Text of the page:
Recent data from the American Cancer Society indicate that colorectal cancer diagnosis rates are quickly rising, especially among Generations X, Y, and Z. Whilst the precise origin of this increase is not entirely understood, it is believed to be tied to genetic factors as well as lifestyle variables such an unhealthy diet, excessive sitting, and obesity. Younger people should be aware of the risk factors and get screened as soon as possible if they have a family history of colorectal cancer or are showing symptoms.
The usual advice for the first colonoscopy for people with an average risk of getting colon cancer is 40 years old. But, your doctor might advise beginning tests earlier if you have a family history of colon cancer or other risk factors. To decide the best screening plan for you, it’s crucial to discuss your personal risk factors and family history with your doctor. Early detection and better outcomes depend on routine screening.
Sure, there are other ways to screen for colon cancer than a colonoscopy. Sigmoidoscopy, virtual colonoscopy (CT colonography), and stool sample testing (such as fecal immunochemical tests, stool DNA tests, and fecal occult blood tests), are a few of these substitutes. Talk with your healthcare provider about which option is best for you.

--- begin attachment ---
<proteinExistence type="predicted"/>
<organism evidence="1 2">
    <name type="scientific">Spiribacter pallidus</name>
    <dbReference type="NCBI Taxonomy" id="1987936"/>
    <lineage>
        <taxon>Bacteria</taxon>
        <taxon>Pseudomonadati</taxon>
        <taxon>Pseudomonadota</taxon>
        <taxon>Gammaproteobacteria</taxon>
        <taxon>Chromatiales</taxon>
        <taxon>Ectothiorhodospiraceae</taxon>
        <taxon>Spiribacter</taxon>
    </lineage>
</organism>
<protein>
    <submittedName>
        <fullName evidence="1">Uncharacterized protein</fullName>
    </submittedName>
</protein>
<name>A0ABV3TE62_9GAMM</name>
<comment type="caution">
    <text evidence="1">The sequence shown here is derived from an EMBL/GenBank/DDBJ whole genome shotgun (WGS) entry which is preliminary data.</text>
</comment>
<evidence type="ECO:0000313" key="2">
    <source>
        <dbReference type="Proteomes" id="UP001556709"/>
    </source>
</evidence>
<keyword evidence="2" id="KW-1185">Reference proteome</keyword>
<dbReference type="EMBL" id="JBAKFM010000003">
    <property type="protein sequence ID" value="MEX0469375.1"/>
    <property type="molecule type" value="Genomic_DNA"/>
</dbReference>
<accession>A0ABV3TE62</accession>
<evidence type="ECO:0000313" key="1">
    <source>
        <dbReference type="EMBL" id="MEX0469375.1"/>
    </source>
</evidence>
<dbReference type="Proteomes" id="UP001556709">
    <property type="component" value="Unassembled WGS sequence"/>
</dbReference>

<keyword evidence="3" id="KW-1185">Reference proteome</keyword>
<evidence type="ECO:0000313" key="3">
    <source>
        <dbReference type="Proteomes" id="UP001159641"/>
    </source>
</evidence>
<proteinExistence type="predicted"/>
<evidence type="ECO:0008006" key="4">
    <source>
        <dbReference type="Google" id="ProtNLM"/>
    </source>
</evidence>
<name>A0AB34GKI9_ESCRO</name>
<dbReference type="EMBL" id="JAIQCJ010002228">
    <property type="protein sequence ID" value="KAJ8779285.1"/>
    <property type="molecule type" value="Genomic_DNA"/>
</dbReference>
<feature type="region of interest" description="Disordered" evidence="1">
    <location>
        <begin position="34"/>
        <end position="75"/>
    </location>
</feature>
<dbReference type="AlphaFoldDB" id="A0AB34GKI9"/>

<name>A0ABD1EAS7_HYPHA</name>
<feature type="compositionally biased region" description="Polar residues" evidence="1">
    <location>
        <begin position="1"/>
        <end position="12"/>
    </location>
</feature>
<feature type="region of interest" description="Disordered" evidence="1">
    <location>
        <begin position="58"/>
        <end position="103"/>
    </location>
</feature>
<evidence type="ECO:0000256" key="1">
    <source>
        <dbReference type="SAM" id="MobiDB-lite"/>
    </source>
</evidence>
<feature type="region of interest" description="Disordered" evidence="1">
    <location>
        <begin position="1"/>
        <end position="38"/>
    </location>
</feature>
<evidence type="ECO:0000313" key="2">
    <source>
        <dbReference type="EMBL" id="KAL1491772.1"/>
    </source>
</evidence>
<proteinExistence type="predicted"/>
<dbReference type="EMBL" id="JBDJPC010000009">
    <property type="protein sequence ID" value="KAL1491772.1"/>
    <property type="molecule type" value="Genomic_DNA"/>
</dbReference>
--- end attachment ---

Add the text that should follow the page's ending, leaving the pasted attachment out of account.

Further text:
The answer to the question of whether a colonoscopy hurts depends on the patient’s pain threshold and the particulars of the operation. Because of the sedative or anesthetic used, most patients report little to no discomfort during the surgery. When having the procedure done and immediately thereafter, some individuals may have moderate discomfort or cramping, but this usually passes rapidly. It should be noted that the bowel cleansing program required as part of the colonoscopy preparation might be painful.
The medical advantages of a colonoscopy in identifying and preventing colon cancer outweigh any brief discomfort, in general. Before the examination, talk to your doctor if you have any questions or concerns regarding the process.